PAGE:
Embodied Connections: Meaning-Making in a Multimodal Discourse

This past week in our graduate course on Information Architecture with Professor Bill Wolff, we’ve explored techniques and design philosophies centered on information display. Our discussion was informed by selected readings from Edward Tufte’s  Beautiful Evidence, as well as interactive and PDF versions of  Fighting to Live as the Towers Died, by the New York Times. A specific area of focus was the concept of  ‘mapping,’ within the context of  multimodal composition. (As a preface, it is important to make the distinction that, for purposes of discussion, our definition of mapping is not limited to ‘maps’ in the conventional sense of cartographic renderings–although, it could certainly include the use of them.)

According to Tufte, mapped pictures are representational images that combine scales, diagrams, overlays, numbers, words, and images (13).

Multimodal-mapping presents the audience with several different kinds of information, via a single, visual plane–through a process of layering. Each ‘layer’ serves to signify a different kind of knowledge. For writers, mapping affords a visual dissemination of  interconnected webs of knowledge and causal relationships. In terms of information architecture and as a form of composition, multimodal-mapping frames and contextualizes specific intersections within a greater body of knowledge.

If we reflect on the discipline of communication, as writers, at the heart of our craft is effective communication with our audience. What this means in terms of execution–is that in our ‘writing,’ the intended message should come across in a way that is consistent with precisely what we mean to say. In other words, it is paramount that our composition–and therefore our message–not transmit in a convoluted or disjointed way.

So, you may ask, how does multimodality come into play, and why is ‘mapping’–or incorporating other elements besides plain text–important?

As our author asserts, at times, it is necessary to include multiple sources and levels of data (78) in order to illustrate connections and relationships, as well as make different kinds of comparisons; the use of additional kinds of information assist to better explain what we mean to say. For example, the strategic arrangement of annotative and  typographic elements–lines and arrows–as well as colors, images, and text, all function together to transmit a message that is dynamic, visually engaging and robust. Important to note, is that these elements also function to provide context and directional navigation to the page–therefore, enabling the reader to clearly ‘decode,’ or ‘read’ the message.

Another facet of multimodal-mapping is that it offers the capability to take extremely complex, high-density information–such as that of cartography, brain research, molecular biology, physics and other high-resolution fields–and re-present it in a way that the linear data becomes embodied into a single, compact, visual representation. Tufte refers to this type of visual information as sparklines or data-words (58). This definition lends itself to that of semiotic metaphor. Another way to imagine sparklines or data-words, is to think of a ‘constellation of information’–or individual, interconnected pieces of knowledge that come together, making up a whole. An example of  a sparkline is the double helix of DNA encoding (13) or Tufte’s representation of all 65 of Galileo’s published observations of Jupiter and its satellites. (Pertaining to Tufte’s re-design of Galileo’s work, we note that when the original, ‘intervening’ text was omitted, a new architecture of information presented itself, resulting in the visual evidence becoming adjacent, sequential, linked, moving (108)–a continuity became present that was not there before.)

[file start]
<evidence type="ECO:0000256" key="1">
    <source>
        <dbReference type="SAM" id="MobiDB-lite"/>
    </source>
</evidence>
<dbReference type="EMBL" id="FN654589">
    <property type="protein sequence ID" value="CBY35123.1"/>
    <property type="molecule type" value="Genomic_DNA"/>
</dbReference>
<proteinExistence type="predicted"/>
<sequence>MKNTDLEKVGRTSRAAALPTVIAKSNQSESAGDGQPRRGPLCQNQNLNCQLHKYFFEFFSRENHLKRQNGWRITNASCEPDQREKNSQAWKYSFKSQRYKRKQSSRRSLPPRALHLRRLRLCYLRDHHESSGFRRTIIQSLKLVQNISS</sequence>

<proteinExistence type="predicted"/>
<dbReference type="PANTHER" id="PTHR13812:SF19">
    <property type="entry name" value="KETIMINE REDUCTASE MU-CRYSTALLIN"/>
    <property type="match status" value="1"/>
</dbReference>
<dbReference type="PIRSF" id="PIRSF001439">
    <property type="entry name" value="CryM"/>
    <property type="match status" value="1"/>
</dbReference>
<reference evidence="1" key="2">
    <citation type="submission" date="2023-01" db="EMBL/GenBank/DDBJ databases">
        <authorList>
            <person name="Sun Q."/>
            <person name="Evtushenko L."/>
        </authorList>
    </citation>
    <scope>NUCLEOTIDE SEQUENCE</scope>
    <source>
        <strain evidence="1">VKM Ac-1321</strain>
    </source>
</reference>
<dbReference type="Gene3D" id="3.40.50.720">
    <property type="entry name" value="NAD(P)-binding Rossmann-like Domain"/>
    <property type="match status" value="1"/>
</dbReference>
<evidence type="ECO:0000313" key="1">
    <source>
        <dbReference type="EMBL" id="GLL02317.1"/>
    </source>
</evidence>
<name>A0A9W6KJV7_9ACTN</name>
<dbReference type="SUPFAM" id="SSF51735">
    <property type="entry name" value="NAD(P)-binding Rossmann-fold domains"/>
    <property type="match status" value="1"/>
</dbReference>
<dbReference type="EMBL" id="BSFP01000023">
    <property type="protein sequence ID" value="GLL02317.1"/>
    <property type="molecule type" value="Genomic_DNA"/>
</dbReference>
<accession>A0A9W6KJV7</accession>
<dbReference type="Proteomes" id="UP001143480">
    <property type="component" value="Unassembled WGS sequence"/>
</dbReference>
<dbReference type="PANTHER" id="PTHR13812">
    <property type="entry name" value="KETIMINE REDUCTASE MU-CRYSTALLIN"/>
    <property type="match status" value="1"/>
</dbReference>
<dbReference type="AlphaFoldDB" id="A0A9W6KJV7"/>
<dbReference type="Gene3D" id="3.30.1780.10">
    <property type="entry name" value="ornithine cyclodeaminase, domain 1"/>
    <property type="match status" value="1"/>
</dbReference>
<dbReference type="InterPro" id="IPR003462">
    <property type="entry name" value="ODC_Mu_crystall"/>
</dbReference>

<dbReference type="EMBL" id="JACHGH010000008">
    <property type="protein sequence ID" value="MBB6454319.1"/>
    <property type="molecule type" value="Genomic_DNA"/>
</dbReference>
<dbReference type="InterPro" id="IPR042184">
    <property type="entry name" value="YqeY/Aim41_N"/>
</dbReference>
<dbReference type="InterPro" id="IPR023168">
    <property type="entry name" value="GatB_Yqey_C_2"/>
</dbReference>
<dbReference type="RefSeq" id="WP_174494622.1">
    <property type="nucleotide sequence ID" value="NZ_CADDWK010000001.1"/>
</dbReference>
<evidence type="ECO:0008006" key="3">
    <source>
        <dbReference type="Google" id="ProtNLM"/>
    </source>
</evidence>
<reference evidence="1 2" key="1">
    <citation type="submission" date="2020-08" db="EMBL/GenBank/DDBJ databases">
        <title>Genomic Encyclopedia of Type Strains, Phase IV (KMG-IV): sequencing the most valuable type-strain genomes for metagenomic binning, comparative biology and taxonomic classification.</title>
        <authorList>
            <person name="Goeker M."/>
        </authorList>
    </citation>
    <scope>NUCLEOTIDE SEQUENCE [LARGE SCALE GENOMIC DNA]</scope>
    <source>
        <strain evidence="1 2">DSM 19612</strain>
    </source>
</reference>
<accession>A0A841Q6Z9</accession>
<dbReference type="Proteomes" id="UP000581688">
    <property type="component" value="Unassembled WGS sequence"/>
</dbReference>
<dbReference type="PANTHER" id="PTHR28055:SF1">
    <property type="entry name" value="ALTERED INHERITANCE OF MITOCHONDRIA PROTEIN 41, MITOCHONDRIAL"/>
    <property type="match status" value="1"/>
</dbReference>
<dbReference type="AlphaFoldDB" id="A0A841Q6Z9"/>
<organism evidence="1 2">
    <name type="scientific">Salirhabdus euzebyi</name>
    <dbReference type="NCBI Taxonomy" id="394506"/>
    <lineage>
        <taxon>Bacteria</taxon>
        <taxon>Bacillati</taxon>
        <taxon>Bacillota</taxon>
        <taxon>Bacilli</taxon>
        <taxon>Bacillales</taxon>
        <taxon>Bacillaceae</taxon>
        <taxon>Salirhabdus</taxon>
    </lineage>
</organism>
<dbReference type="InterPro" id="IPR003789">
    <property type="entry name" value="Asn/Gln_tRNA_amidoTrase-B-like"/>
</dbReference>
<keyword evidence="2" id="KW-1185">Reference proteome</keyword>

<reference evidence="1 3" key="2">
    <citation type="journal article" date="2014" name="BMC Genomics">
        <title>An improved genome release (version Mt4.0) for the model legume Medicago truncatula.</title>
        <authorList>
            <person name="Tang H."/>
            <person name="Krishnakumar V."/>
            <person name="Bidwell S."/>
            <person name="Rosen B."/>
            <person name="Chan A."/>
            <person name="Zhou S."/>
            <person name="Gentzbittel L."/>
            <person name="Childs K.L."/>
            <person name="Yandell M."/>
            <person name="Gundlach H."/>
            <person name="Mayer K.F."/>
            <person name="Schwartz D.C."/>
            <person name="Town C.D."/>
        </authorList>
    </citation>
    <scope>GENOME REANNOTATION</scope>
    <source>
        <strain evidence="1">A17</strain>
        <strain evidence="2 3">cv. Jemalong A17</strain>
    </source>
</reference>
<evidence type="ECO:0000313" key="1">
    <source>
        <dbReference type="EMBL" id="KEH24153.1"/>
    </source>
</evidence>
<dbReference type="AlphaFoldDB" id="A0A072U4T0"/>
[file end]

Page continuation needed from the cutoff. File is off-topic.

To further extrapolate on this concept, imagine an illustration of an adult, human skeleton. Now, in order for the message to be clearly understood, specificity is essential–what is needed is clear direction, scope, and scale. With a nod to the author, presenting ‘everything’ results in contextualizing nothing (31)–it conveys a message that is abstruse. So, we don’t want to focus on the ‘whole skeleton’ per say–instead, what we want to focus on is one area. Say, it’s the left leg–and even more specifically, the tibia. According to Tufte’s definition of beautiful evidence, every image presented must reside within the universal measurement grid (45). So, connecting back to the example I discussed above, what we are concerned with, is the portrayal of relationships within a given body of knowledge–showing things in context with one another provides for a local and precise way of understanding.

Tufte also discusses explanatory mappings and the practice of exploratory image analysis. Explanatory mappings appear in scientific research, newspapers, textbooks, technical manuals, legal proceedings, engineering reports and medical research (45). However, they are not constrained exclusively to these fields of discipline; they also extent into the arts and humanities and many times are interdisciplinary, because they represent complex information.